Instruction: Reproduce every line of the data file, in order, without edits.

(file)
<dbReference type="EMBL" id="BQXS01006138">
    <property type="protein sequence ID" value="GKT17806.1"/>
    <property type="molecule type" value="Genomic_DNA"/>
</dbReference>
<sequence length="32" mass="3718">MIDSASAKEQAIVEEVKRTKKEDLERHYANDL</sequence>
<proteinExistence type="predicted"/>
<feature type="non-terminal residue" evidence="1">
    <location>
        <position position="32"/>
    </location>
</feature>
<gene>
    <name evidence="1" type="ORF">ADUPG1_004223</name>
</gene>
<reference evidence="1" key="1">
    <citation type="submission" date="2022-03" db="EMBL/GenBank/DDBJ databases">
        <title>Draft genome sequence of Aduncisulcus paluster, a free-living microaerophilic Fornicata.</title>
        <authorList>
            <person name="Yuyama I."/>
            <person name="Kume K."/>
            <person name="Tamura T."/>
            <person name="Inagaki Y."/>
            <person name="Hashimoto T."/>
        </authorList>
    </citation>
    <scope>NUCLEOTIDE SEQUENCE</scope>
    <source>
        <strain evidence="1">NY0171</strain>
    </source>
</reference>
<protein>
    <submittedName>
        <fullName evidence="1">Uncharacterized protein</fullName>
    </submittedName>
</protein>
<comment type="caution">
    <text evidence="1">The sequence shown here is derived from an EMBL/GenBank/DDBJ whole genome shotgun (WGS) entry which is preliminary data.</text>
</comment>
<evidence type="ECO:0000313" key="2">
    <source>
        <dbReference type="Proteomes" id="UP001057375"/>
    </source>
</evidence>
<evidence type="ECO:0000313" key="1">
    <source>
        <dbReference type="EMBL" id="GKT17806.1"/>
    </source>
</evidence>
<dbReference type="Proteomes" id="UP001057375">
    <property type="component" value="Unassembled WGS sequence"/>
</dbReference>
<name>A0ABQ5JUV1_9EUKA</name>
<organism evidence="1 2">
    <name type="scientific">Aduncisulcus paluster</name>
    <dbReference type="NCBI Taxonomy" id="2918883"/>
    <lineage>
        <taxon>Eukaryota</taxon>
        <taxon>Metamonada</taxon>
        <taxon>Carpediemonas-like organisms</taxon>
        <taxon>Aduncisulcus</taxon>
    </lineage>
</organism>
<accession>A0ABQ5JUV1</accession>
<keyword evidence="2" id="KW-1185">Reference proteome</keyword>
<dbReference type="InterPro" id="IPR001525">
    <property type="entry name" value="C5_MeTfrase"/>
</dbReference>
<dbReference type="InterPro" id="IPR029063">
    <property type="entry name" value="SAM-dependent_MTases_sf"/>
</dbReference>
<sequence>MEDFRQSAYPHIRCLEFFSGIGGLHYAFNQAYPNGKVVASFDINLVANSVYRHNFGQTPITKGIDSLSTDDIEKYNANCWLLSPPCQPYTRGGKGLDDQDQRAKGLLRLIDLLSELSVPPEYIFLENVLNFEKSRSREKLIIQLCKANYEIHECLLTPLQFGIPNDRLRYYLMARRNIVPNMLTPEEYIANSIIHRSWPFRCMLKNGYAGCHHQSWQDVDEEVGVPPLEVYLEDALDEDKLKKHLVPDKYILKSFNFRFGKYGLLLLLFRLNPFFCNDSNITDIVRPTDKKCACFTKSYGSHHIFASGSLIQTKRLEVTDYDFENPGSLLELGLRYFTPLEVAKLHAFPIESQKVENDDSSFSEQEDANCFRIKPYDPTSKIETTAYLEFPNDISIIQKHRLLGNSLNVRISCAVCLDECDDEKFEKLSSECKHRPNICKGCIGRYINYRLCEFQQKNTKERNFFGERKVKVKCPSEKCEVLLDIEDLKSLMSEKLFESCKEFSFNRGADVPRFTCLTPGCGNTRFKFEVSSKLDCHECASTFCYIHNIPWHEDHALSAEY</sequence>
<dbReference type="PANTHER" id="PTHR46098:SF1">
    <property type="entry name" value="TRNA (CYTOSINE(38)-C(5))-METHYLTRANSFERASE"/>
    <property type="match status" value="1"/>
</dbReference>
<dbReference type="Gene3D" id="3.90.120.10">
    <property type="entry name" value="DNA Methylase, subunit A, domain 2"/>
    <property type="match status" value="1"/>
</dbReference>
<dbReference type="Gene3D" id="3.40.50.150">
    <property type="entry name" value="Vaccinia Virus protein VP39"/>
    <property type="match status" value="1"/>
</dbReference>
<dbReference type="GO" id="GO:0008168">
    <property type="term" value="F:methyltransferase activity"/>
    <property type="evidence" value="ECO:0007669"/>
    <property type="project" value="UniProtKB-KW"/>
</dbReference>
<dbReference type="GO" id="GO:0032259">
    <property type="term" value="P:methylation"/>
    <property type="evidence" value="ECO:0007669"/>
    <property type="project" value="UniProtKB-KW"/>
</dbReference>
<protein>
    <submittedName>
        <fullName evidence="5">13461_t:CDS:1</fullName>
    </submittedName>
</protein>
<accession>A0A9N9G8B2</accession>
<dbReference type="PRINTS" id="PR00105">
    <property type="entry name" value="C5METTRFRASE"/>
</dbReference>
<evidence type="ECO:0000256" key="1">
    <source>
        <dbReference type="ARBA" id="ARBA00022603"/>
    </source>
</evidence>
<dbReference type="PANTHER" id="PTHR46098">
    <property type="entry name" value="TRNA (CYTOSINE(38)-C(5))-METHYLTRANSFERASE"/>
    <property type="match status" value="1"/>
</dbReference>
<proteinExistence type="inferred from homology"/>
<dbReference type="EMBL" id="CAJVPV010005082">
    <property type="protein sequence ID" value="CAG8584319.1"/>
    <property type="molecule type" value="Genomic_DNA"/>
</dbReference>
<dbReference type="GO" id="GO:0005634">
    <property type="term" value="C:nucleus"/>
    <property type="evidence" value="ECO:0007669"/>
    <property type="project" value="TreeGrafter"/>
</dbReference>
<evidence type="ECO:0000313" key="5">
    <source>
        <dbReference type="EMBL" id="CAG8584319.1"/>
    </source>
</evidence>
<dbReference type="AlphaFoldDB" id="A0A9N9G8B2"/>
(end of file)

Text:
<dbReference type="EMBL" id="BQXS01006138">
    <property type="protein sequence ID" value="GKT17806.1"/>
    <property type="molecule type" value="Genomic_DNA"/>
</dbReference>
<sequence length="32" mass="3718">MIDSASAKEQAIVEEVKRTKKEDLERHYANDL</sequence>
<proteinExistence type="predicted"/>
<feature type="non-terminal residue" evidence="1">
    <location>
        <position position="32"/>
    </location>
</feature>
<gene>
    <name evidence="1" type="ORF">ADUPG1_004223</name>
</gene>
<reference evidence="1" key="1">
    <citation type="submission" date="2022-03" db="EMBL/GenBank/DDBJ databases">
        <title>Draft genome sequence of Aduncisulcus paluster, a free-living microaerophilic Fornicata.</title>
        <authorList>
            <person name="Yuyama I."/>
            <person name="Kume K."/>
            <person name="Tamura T."/>
            <person name="Inagaki Y."/>
            <person name="Hashimoto T."/>
        </authorList>
    </citation>
    <scope>NUCLEOTIDE SEQUENCE</scope>
    <source>
        <strain evidence="1">NY0171</strain>
    </source>
</reference>
<protein>
    <submittedName>
        <fullName evidence="1">Uncharacterized protein</fullName>
    </submittedName>
</protein>
<comment type="caution">
    <text evidence="1">The sequence shown here is derived from an EMBL/GenBank/DDBJ whole genome shotgun (WGS) entry which is preliminary data.</text>
</comment>
<evidence type="ECO:0000313" key="2">
    <source>
        <dbReference type="Proteomes" id="UP001057375"/>
    </source>
</evidence>
<evidence type="ECO:0000313" key="1">
    <source>
        <dbReference type="EMBL" id="GKT17806.1"/>
    </source>
</evidence>
<dbReference type="Proteomes" id="UP001057375">
    <property type="component" value="Unassembled WGS sequence"/>
</dbReference>
<name>A0ABQ5JUV1_9EUKA</name>
<organism evidence="1 2">
    <name type="scientific">Aduncisulcus paluster</name>
    <dbReference type="NCBI Taxonomy" id="2918883"/>
    <lineage>
        <taxon>Eukaryota</taxon>
        <taxon>Metamonada</taxon>
        <taxon>Carpediemonas-like organisms</taxon>
        <taxon>Aduncisulcus</taxon>
    </lineage>
</organism>
<accession>A0ABQ5JUV1</accession>
<keyword evidence="2" id="KW-1185">Reference proteome</keyword>
<dbReference type="InterPro" id="IPR001525">
    <property type="entry name" value="C5_MeTfrase"/>
</dbReference>
<dbReference type="InterPro" id="IPR029063">
    <property type="entry name" value="SAM-dependent_MTases_sf"/>
</dbReference>
<sequence>MEDFRQSAYPHIRCLEFFSGIGGLHYAFNQAYPNGKVVASFDINLVANSVYRHNFGQTPITKGIDSLSTDDIEKYNANCWLLSPPCQPYTRGGKGLDDQDQRAKGLLRLIDLLSELSVPPEYIFLENVLNFEKSRSREKLIIQLCKANYEIHECLLTPLQFGIPNDRLRYYLMARRNIVPNMLTPEEYIANSIIHRSWPFRCMLKNGYAGCHHQSWQDVDEEVGVPPLEVYLEDALDEDKLKKHLVPDKYILKSFNFRFGKYGLLLLLFRLNPFFCNDSNITDIVRPTDKKCACFTKSYGSHHIFASGSLIQTKRLEVTDYDFENPGSLLELGLRYFTPLEVAKLHAFPIESQKVENDDSSFSEQEDANCFRIKPYDPTSKIETTAYLEFPNDISIIQKHRLLGNSLNVRISCAVCLDECDDEKFEKLSSECKHRPNICKGCIGRYINYRLCEFQQKNTKERNFFGERKVKVKCPSEKCEVLLDIEDLKSLMSEKLFESCKEFSFNRGADVPRFTCLTPGCGNTRFKFEVSSKLDCHECASTFCYIHNIPWHEDHALSAEY</sequence>
<dbReference type="PANTHER" id="PTHR46098:SF1">
    <property type="entry name" value="TRNA (CYTOSINE(38)-C(5))-METHYLTRANSFERASE"/>
    <property type="match status" value="1"/>
</dbReference>
<dbReference type="Gene3D" id="3.90.120.10">
    <property type="entry name" value="DNA Methylase, subunit A, domain 2"/>
    <property type="match status" value="1"/>
</dbReference>
<dbReference type="Gene3D" id="3.40.50.150">
    <property type="entry name" value="Vaccinia Virus protein VP39"/>
    <property type="match status" value="1"/>
</dbReference>
<dbReference type="GO" id="GO:0008168">
    <property type="term" value="F:methyltransferase activity"/>
    <property type="evidence" value="ECO:0007669"/>
    <property type="project" value="UniProtKB-KW"/>
</dbReference>
<dbReference type="GO" id="GO:0032259">
    <property type="term" value="P:methylation"/>
    <property type="evidence" value="ECO:0007669"/>
    <property type="project" value="UniProtKB-KW"/>
</dbReference>
<protein>
    <submittedName>
        <fullName evidence="5">13461_t:CDS:1</fullName>
    </submittedName>
</protein>
<accession>A0A9N9G8B2</accession>
<dbReference type="PRINTS" id="PR00105">
    <property type="entry name" value="C5METTRFRASE"/>
</dbReference>
<evidence type="ECO:0000256" key="1">
    <source>
        <dbReference type="ARBA" id="ARBA00022603"/>
    </source>
</evidence>
<dbReference type="PANTHER" id="PTHR46098">
    <property type="entry name" value="TRNA (CYTOSINE(38)-C(5))-METHYLTRANSFERASE"/>
    <property type="match status" value="1"/>
</dbReference>
<proteinExistence type="inferred from homology"/>
<dbReference type="EMBL" id="CAJVPV010005082">
    <property type="protein sequence ID" value="CAG8584319.1"/>
    <property type="molecule type" value="Genomic_DNA"/>
</dbReference>
<dbReference type="GO" id="GO:0005634">
    <property type="term" value="C:nucleus"/>
    <property type="evidence" value="ECO:0007669"/>
    <property type="project" value="TreeGrafter"/>
</dbReference>
<evidence type="ECO:0000313" key="5">
    <source>
        <dbReference type="EMBL" id="CAG8584319.1"/>
    </source>
</evidence>
<dbReference type="AlphaFoldDB" id="A0A9N9G8B2"/>